can you see me now
july 29th - october 1st, 2011
In the introduction to The Best Camera Is the One That’s with You, Chase Jarvis’ book of photographs made over the course of a year using his cell phone, he stated that as an artist, he felt more free with the little camera built into his iPhone than he ever had with other cameras and that somehow, he had recovered an innocence lost, and was able to see the world anew. It is in this spirit that we arrived at the idea of the exhibit Can You See Me Now: Photos Made On Phones.
We are pleased to announce that a selection of 34 individuals who answered Untitled’s call to entry for this project will have their images shown. We had submissions from as far away as London and Moscow and from across the U.S., although a majority came from Oklahoma. We asked participants to submit six images and our three judges, all nationally recognized professional photographers, selected one photograph from each of the winners that they felt best represented their use of the cell phone camera. While I might suggest that more than a few of the submissions looked as if they had been made by experienced photographers, there is still a wonderful quality of uninhibited ‘image making’ that exists in the majority of the work that was submitted. We received a predominance of landscape and urbanscape images followed by portraits, abstractions, and still-lifes and certainly more color images than black and white. We believe the final selection of photographs for the exhibition represents the essence of image making with cell phones today.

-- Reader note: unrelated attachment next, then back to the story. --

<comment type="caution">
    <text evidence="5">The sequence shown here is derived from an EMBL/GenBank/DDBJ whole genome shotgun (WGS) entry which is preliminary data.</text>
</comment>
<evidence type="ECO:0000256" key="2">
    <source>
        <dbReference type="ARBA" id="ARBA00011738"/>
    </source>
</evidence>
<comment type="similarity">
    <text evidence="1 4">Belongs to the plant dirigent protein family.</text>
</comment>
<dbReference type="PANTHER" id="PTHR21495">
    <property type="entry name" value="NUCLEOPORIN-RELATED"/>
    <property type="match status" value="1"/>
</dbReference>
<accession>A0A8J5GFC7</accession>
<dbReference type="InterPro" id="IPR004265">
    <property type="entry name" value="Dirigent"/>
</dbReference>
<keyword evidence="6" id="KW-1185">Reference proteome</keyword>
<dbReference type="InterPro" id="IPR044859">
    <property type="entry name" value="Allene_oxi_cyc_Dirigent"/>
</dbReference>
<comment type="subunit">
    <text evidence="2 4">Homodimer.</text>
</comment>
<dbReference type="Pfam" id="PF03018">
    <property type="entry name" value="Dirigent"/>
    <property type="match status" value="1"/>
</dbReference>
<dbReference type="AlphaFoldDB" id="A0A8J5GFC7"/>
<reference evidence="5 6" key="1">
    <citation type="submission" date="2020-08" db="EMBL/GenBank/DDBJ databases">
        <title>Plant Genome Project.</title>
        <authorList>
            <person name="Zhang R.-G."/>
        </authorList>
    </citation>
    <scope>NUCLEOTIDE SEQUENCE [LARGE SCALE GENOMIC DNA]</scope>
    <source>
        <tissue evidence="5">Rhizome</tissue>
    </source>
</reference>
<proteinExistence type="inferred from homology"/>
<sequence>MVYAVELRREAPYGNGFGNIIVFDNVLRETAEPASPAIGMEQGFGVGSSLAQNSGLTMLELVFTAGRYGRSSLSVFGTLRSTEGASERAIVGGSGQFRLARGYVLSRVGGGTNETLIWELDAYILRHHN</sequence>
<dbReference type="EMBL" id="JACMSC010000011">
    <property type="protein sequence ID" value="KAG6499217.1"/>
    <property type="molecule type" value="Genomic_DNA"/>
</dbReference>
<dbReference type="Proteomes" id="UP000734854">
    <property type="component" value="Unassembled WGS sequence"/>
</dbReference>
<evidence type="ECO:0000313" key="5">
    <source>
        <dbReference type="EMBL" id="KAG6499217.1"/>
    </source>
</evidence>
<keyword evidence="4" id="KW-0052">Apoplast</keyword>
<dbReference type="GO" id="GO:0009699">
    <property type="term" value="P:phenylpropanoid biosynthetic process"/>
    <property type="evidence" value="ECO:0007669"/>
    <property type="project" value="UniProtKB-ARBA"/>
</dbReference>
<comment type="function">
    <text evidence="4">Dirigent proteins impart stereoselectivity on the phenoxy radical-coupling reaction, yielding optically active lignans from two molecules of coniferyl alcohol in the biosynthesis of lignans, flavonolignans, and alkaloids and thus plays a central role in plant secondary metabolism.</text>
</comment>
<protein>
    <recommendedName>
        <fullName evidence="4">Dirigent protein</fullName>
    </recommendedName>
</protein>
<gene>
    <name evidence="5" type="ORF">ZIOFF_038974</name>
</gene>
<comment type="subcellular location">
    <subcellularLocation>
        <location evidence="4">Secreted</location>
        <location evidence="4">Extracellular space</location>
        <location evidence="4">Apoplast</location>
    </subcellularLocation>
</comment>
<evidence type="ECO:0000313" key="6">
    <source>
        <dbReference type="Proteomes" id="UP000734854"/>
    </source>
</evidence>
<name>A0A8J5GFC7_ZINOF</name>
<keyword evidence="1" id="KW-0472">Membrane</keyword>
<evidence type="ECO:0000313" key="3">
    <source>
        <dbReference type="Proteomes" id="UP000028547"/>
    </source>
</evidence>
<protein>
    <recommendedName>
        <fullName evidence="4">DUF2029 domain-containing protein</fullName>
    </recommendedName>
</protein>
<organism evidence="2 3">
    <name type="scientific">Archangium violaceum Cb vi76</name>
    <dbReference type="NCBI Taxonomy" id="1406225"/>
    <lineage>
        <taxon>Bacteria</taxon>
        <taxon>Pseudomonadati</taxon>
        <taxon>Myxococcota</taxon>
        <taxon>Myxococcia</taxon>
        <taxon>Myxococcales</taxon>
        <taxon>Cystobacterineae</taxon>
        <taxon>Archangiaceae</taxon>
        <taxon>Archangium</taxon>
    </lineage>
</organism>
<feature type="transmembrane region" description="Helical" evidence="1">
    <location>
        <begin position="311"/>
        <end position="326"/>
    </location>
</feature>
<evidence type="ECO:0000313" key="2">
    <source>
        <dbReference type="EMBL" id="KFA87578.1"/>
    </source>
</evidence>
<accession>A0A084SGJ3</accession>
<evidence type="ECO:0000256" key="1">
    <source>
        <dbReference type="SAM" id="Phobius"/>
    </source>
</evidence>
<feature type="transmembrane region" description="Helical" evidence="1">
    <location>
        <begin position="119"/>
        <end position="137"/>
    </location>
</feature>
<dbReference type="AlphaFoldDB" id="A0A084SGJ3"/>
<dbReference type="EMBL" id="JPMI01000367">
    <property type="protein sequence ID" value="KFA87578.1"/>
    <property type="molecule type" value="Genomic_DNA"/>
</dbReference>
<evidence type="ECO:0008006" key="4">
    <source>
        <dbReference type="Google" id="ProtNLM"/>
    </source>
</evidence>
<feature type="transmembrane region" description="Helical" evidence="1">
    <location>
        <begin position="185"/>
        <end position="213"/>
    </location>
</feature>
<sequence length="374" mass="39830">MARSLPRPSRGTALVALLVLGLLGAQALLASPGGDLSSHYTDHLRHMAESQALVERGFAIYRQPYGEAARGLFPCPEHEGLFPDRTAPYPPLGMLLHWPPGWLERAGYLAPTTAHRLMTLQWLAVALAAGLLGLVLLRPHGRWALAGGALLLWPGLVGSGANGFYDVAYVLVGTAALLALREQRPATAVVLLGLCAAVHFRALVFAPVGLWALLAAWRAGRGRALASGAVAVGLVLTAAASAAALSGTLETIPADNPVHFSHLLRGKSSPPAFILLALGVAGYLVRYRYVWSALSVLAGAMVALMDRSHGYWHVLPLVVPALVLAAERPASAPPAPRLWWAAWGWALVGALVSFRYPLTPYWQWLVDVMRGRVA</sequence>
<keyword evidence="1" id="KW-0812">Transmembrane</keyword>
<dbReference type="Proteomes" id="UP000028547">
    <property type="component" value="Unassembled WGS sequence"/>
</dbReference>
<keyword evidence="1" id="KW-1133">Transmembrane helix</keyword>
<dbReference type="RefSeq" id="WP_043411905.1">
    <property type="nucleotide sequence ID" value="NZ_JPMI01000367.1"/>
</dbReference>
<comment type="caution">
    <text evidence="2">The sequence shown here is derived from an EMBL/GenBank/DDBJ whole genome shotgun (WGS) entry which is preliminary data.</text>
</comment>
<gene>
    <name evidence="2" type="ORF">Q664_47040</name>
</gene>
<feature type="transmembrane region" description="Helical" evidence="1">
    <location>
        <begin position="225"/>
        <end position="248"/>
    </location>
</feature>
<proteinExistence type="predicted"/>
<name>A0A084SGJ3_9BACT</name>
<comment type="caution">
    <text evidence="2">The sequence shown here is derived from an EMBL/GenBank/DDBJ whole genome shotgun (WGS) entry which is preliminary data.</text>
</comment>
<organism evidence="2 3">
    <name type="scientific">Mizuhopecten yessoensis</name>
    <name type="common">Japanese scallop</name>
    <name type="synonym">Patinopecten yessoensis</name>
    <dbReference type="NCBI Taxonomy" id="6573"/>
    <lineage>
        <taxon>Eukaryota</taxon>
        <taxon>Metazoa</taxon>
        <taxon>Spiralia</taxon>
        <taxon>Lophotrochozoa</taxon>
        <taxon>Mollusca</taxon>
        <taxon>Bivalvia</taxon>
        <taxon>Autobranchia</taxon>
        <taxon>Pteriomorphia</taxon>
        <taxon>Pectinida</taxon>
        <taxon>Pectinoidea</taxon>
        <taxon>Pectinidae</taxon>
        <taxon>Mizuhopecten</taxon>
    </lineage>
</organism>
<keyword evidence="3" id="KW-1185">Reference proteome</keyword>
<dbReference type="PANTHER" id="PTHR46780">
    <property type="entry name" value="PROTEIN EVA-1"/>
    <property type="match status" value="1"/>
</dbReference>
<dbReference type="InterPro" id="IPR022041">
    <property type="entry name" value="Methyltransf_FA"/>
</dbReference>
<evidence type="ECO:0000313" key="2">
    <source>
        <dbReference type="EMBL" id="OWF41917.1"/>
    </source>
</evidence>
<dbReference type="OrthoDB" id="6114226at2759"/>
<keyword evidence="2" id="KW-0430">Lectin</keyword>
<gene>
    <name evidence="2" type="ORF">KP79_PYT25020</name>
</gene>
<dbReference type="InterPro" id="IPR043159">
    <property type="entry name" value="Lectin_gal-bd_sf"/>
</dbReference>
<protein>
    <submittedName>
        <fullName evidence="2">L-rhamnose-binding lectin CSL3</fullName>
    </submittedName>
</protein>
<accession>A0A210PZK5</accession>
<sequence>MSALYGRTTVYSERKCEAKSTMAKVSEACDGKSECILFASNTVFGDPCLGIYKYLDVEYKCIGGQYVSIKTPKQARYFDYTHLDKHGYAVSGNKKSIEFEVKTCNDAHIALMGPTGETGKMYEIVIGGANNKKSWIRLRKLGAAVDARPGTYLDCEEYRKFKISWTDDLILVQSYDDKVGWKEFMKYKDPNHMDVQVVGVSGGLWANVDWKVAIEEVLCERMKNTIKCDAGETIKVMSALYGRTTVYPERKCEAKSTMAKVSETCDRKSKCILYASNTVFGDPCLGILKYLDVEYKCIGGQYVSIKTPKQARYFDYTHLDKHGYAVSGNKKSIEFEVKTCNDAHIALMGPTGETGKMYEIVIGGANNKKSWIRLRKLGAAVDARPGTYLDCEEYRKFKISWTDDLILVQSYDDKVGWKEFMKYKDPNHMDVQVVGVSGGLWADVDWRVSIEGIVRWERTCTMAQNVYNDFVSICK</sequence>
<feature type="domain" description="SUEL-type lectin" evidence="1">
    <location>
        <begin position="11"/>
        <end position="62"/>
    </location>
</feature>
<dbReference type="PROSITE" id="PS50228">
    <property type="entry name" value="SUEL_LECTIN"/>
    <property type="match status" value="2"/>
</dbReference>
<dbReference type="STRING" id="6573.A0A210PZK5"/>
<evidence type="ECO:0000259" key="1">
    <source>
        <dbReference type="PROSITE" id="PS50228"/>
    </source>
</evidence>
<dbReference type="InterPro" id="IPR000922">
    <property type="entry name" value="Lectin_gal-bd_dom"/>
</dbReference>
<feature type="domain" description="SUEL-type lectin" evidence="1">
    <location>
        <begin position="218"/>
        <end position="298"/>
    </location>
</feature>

If there was a single most recurring aspect to the way our image makers saw their world, it had to do with the use of the Hipstamatic app, a download add-on that results in images that are square in format with vignetted framing and out of spectrum colors. I personally found this most interesting in that unless the user chooses this particular app, what most cell phone cameras produce is an image that is rectangular and closer to that of a normal 35mm camera. All seasoned photographers know that the square format is more interesting compositionally, which I like to think in part, is what has long drawn them to experimentation with the well-known toy camera, the Holga, which of course influenced the development of the Hipstamatic app for cell phones and iPads. It should also be noted that most users of cell phone cameras do not crop or generally manipulate their images, truly defining the term ‘what you see is what you get’ common within the digital realm.
Maybe this is one reason so many cell phone photographers like the Hipstamatic app that ‘contains’ the image made in a neat square, the edges of which can be sharp or fuzzy depending on adjustments the user chooses prior to taking a photograph.
- Jon Burris, Director